Trees

New Lane / Eastern Road Cemetery

Trees in the cemetery include walnut, crab apple, elder, rowan, hawthorn and holly.  Inside the Eastern Road boundary wall is a row of lime trees.

Lime trees inside Eastern Road boundary wall

 

Lime keys

Walnut.  The nuts are edible and very popular with squirrels.

Crab Apple can be used to make crab apple jelly.

Elder. When ripe the berries are almost black in colour.

Elder flowers  can be used to make elderflower cordial.

Rowan

Holly. This photo was taken in July before the berries were ripe.

Holly in St Faith’s section             30th October 2018

There are several examples of Irish yew which, unlike common yew, has a distinctive upright appearance.

Irish Yews

All Irish yews originate from cuttings of a single tree in Florence Court, County Fermanagh.  The tree is believed to be a mutation of the common yew and was found as a sapling on the slope of a nearby mountain by a local farmer in 1780.

There are two mature cherry trees near to the allotments.

Cherry.  The bark has distinctive horizontal markings.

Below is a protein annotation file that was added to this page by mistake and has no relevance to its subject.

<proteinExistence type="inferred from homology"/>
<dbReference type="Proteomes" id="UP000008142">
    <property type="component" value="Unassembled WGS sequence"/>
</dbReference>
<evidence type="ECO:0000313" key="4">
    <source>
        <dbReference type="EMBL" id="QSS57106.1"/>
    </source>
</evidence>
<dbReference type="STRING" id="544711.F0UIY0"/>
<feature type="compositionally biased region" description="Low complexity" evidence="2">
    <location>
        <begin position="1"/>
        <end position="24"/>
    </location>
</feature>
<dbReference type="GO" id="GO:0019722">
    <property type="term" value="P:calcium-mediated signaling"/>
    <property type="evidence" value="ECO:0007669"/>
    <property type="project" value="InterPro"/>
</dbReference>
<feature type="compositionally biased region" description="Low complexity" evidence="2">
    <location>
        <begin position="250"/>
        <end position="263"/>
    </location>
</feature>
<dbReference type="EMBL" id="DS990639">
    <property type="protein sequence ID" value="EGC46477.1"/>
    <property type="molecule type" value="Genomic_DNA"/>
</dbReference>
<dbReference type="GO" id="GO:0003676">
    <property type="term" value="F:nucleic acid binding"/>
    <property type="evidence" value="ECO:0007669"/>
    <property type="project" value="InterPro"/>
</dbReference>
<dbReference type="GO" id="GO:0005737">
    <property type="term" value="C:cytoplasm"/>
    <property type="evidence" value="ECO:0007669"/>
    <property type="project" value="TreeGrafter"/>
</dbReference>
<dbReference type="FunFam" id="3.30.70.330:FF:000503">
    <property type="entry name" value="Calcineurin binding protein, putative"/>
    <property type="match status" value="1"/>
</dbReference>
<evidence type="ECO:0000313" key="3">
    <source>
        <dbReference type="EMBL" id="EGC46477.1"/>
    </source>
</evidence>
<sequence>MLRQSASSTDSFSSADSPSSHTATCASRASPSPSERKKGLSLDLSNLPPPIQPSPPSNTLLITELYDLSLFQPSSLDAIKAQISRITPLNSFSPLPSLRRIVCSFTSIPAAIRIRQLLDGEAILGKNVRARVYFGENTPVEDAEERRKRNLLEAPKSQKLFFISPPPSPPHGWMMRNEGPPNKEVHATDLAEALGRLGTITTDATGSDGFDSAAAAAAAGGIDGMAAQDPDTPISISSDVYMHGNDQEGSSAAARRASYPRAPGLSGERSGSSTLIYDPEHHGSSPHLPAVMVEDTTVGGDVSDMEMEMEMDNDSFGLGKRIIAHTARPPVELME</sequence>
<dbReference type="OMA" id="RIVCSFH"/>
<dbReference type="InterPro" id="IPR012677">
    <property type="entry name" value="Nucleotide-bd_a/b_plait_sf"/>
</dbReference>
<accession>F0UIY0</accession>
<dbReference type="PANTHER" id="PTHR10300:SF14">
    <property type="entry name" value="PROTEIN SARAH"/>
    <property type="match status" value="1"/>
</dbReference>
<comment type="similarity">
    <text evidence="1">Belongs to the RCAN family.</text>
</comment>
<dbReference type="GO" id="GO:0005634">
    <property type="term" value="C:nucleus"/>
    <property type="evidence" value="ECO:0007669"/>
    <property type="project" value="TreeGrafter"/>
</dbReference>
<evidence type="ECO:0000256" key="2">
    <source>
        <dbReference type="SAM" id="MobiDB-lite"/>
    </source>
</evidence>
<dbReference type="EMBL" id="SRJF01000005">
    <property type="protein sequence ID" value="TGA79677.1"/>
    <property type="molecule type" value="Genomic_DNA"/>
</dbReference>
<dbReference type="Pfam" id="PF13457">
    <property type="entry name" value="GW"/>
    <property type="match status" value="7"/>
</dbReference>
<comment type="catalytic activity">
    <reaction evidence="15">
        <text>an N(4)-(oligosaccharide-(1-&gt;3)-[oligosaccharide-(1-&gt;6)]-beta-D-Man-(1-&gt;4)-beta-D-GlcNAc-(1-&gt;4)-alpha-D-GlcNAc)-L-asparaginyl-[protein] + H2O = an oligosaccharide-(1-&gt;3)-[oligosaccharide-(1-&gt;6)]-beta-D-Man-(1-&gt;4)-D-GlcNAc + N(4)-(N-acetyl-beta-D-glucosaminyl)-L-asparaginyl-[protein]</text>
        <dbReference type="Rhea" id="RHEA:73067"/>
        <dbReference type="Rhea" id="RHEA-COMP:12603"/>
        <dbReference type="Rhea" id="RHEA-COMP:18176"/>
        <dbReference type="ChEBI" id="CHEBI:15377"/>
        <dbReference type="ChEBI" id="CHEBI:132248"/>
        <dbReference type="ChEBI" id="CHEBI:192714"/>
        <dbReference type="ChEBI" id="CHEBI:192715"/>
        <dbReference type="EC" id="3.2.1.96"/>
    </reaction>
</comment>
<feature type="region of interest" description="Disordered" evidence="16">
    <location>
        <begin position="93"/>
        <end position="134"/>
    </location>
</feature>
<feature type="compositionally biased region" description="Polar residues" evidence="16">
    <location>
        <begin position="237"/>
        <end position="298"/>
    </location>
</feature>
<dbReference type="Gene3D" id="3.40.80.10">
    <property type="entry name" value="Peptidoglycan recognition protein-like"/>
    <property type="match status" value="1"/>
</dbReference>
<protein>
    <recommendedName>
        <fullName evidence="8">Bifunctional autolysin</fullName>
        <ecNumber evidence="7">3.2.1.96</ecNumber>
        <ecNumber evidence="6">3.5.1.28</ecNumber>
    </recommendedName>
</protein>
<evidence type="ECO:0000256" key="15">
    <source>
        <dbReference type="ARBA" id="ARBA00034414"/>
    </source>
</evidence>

Cherries forming 31st May 2017

Dissenters’ Cemetery

Hawthorn

Cherry Laurel. This photo was taken in July before the berries were mature. When ripe the berries are black.

Laurel berries and leaves are poisonous.  The ability of laurel to poison was not appreciated until the early part of the 18th century and, even then, its power was disputed.

When leaves are chewed or damaged hydrogen cyanide (prussic acid) is released. Cyanide starves the central nervous system of oxygen causing death.  See link for more information  http://www.thepoisongarden.co.uk/atoz/prunus_laurocerasus.htm

Water distilled from laurel leaves has the smell of almonds and used to be a popular way of flavouring baking.  Deaths occurred when the liquid was accidentally used or drunk without being diluted.  It was also common to prepare a drink made up of one part laurel water to four parts brandy.  Long-term use was believed to have caused deaths.  See link for more information.

http://www.thepoisongarden.co.uk/blog/blog051111.htm

 

Warblington Cemetery

A large plum tree hangs over the main gate into Warblington Cemetery.  When I visited in July it was laden with fruit that was sweet enough to be eaten straight from the tree.

Plum

Common Alder thrives in wet ground. It is resistant to rot and has been used for pier supports. A European variety of alder is believed to have been used as piles for the construction of Venice.

Silver Birch

Weeping Willow

Hornbeam

London Plane

 

Ash has straight stems and distinctive black buds.

Crab Apple in Warblington Cemetery

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